Monday, May 17, 2010

The return of Steve Strange, King of the post Baby Boomers.

A story comes courtesy of Britain's most feared blogger (by tabloid editors and writers ) Madame Arcati. Madame has received an invitation to the birthday party of the legendary Steve Strange, famous as the leader of the 1980's New Romantics and who first gained attention running a small club in Soho called The Blitz.
The birthday bash is at a pub called the Green Carnation which describes itself as "the latest destination de decadence for the Soho set looking to add some sparkle to their Saturday night. ".Oh dear.

The very idea that there is still one square inch of Soho that now could lay claim to 'decadence' could only come from the mind of a PR firm. Decadence was beaten out of Soho years ago by property developers and those interminably boring barista expresso bars that are popping up on every corner from  Delhi to Reykjavick. Perhaps the only person who frequents Soho and may lay claim to decadence is the permanent fiance of Madame Arcarti, that delightful millinery challenged,  Molly Parkin.

The youngsters who flocked to The Blitz in the late 70's, early 80's wore weird and wonderful outfits, acres of make-up were a reaction to the Punk Rock movement. Stars were soon checking out the club including David Bowie, Bob Geldorf and Paula Yates, Yves St Laurent and it's said the late Lord Longford even stopped by.
Steve Strange au naturel
Steve was the King of The Kids.Whatever Steve wore, those kids appeared in their own version the following week.

Strange went on to run a series of one nighter clubs in various venues with his best mate Rusty Egan. And it was just a matter of time as his other pal Boy George became spectacularly famous with his "Do You Really Want To Hurt Me", that Egan and Strange would form a band, Visage.They soon had their own a hit record "Fade to Grey'.
Unfortunately long time success eluded Strange. Drugs and dramatic events such as a fire in his house took their toll as Steve went into a downward spiral and he retreated to his home village in Wales. He recountered his life, warts and all in his autobiography Blitzed! published in 2002.

One of our Shuttle staff was a regular at The Blitz and allowed many of those who would party on the regular Tuesday nights to crash on his Notting Hill apartment floor. Most came from the outer suburbs of London and would plan their one night of the week out, Tuesday for days. Getting home at 4 am was just impossible. Steve Strange was one who found the occasional corner to bunk down in.,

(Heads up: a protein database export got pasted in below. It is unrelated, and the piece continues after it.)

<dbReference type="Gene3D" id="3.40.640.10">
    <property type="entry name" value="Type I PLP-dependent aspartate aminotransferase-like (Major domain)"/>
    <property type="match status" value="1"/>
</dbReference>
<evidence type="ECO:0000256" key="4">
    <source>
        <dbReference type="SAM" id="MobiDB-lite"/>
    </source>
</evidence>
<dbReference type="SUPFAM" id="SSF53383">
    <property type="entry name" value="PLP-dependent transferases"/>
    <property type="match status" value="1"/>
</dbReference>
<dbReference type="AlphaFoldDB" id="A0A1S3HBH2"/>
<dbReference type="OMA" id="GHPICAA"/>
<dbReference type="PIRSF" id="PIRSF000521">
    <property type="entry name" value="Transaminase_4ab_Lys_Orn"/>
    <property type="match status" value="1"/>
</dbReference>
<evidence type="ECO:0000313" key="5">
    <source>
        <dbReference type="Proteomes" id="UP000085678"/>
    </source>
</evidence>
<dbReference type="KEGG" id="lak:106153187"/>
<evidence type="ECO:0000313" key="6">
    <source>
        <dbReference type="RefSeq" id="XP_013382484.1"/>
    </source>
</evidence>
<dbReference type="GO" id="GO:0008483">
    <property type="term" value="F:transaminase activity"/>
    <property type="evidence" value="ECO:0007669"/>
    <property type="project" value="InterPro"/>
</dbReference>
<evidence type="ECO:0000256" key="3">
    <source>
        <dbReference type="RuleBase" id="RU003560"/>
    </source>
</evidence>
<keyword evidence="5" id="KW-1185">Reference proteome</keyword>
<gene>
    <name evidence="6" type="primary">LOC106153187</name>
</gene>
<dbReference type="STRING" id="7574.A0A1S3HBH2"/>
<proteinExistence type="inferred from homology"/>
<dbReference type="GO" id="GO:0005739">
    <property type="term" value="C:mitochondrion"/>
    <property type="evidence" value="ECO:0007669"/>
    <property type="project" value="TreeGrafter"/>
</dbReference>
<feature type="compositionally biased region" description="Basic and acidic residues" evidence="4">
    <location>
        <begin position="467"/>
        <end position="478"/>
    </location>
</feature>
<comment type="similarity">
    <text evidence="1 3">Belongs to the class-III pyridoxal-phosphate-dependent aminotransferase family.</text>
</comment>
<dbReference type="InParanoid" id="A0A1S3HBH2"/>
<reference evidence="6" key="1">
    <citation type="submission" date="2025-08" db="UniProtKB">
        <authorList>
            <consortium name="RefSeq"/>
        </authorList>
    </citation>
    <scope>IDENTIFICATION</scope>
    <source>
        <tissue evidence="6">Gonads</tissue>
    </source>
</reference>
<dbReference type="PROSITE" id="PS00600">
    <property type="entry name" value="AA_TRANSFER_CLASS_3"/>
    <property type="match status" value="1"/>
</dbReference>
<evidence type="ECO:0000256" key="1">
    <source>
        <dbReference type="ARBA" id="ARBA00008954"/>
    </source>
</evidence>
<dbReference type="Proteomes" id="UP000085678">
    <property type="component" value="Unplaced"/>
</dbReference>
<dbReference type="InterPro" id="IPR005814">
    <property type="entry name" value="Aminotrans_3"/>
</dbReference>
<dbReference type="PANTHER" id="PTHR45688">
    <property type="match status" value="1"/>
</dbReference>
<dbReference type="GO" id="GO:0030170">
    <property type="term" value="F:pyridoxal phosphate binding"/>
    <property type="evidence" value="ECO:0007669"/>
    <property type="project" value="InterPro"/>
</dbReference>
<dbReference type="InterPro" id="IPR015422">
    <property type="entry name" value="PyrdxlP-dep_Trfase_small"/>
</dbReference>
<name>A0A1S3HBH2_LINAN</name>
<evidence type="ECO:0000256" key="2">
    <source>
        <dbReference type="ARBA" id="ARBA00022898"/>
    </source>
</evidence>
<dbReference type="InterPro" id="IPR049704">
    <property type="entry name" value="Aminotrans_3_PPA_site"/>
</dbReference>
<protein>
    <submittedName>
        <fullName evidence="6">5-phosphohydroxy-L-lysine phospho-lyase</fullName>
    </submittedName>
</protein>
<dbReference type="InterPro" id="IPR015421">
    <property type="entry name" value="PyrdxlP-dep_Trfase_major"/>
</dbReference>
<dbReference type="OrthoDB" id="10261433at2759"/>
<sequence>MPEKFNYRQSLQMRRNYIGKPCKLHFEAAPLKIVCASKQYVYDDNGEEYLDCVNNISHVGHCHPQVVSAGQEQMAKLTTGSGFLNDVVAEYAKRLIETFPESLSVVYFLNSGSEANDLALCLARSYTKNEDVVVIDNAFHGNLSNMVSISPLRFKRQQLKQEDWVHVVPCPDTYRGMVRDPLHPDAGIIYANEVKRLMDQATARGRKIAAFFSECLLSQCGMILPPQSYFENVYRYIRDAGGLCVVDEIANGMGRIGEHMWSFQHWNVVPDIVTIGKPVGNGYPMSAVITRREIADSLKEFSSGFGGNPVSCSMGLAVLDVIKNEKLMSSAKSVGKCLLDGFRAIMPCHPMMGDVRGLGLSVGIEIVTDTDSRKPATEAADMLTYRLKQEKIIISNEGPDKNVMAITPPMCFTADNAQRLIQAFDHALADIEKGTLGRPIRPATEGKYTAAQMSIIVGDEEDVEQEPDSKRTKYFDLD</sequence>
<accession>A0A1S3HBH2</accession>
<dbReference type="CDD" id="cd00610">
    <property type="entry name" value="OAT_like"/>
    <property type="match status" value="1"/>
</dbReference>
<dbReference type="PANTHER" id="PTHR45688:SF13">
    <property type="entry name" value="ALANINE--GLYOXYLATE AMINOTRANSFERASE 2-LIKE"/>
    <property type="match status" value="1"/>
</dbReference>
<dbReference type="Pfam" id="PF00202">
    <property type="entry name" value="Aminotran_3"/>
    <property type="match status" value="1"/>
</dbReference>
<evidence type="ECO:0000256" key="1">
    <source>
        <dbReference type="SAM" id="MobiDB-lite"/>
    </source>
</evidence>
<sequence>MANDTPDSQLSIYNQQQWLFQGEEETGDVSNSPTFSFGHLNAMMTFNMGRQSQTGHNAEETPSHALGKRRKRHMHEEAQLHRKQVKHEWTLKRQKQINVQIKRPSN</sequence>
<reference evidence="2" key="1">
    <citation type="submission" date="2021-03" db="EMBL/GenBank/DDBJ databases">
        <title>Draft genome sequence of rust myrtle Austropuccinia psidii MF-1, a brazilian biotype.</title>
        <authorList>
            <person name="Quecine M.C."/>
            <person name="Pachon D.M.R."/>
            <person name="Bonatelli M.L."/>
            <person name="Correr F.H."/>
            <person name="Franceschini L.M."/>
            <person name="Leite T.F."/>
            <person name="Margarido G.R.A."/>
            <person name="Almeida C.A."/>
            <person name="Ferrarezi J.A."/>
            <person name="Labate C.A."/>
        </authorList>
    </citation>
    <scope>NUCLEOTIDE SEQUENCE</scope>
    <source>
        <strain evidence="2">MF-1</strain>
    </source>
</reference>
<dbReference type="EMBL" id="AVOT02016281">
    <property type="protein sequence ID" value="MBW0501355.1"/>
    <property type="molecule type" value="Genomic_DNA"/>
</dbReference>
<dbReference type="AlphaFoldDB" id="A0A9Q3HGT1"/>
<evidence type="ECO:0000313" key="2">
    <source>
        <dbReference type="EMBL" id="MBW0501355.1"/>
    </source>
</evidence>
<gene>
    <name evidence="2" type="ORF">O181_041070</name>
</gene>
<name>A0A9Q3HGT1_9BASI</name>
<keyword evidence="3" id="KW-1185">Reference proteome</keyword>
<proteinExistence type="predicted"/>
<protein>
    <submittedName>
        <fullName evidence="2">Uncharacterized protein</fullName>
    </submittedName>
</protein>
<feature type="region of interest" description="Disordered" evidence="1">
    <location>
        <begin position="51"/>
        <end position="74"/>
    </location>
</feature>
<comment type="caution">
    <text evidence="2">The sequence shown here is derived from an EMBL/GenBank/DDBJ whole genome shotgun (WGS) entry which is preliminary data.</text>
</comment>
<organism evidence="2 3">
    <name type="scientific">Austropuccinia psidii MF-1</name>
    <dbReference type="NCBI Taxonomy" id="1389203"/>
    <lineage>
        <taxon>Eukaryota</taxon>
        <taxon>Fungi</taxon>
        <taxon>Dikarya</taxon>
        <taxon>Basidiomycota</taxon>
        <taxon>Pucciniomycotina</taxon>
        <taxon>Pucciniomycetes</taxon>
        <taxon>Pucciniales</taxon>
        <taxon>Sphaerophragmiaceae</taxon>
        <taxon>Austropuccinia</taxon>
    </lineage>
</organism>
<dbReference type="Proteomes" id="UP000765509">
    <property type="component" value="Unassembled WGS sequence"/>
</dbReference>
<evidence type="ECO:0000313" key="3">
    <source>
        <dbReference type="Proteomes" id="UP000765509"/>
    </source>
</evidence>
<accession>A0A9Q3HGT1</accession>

new New Romantics
Now we must go back in time to another Shuttle pal, old Etonian Nicholas Shand, heir to a printing and publishing fortune from Shropshire. Shand had forsaken the family business and taken off for the hippy trail ( with a huge inheritance) to places like Goa and  all points beyond before finally landing in the the magical Australian resort of Byron Bay, then a sleepy village and the country's most easterly point and living down it's former life as a whaling station.

With a gorgeous rolling hinterland and beautiful beaches, schools of whales now safe from the spear gun could be spotted daily ambling by the coastline accompanied by flocks of dolphins. The whole area  was God's gift to those seeking an alternative lifestyle.

 Byron Bay is now the most expensive resort in the country full of mega million dollar houses owned by the rich and famous but Shand then was able to purchase a few hundred acres and set up a small newspaper which the town lacked. With ink in the blood, so successful was his Byron Echo newspaper chain that after 10 years he refused a fortune to sell out to the Irish newspaper baron Tony O'Reilly seeking a foothold in Australian rural newspapers.

In 1979 Shand decided to return for 2 years to Shropshire where he opened a successful restaurant 'Mad Jacks' named after Mad Jack Myton, a local legend, and in between serving the local gentry like the Ormsby Gores, frequently travelled to London to stay with our Shuttle staffer. On one such visit he left behind his Peruvian poncho, a souvenir from his hippy days.
Upon awakening one morning Steve Strange seized upon the poncho and that Tuesday night appeared at The Blitz wearing it and looking like a Spaghetti Western cowboy, albeit complete with the usual layers of pancake, purple eye shadow and a bit of lippy. The following week, no less than 20 kids turned up wearing ponchos and cowboy hats, some even munching on cigars and looking like the cast of an Ennio Morricone production. They were afterall was said and done, just kids playing dress ups !

But it was all lost on the young female journalist trainee from the Independent newspaper who had been sent that night to get a handle on the new youth cult craze. She fled dazed and confused.

There's a lesson there about fashion, style and trends or some sort of moral. I think.

NB: Sadly Nicholas Shand died in a car accident on the notorious treacherous roads of Northern NSW. Outside the Byron council chambers sits a statue of him on a park bench, popular with the hundreds of tourists who flock to the area and have their photo taken with his cast-iron likeness, most of them having no idea who he is.

A study in contrasts : Visage & Steve Strange with Fade to Grey followed by Nicholas Shand.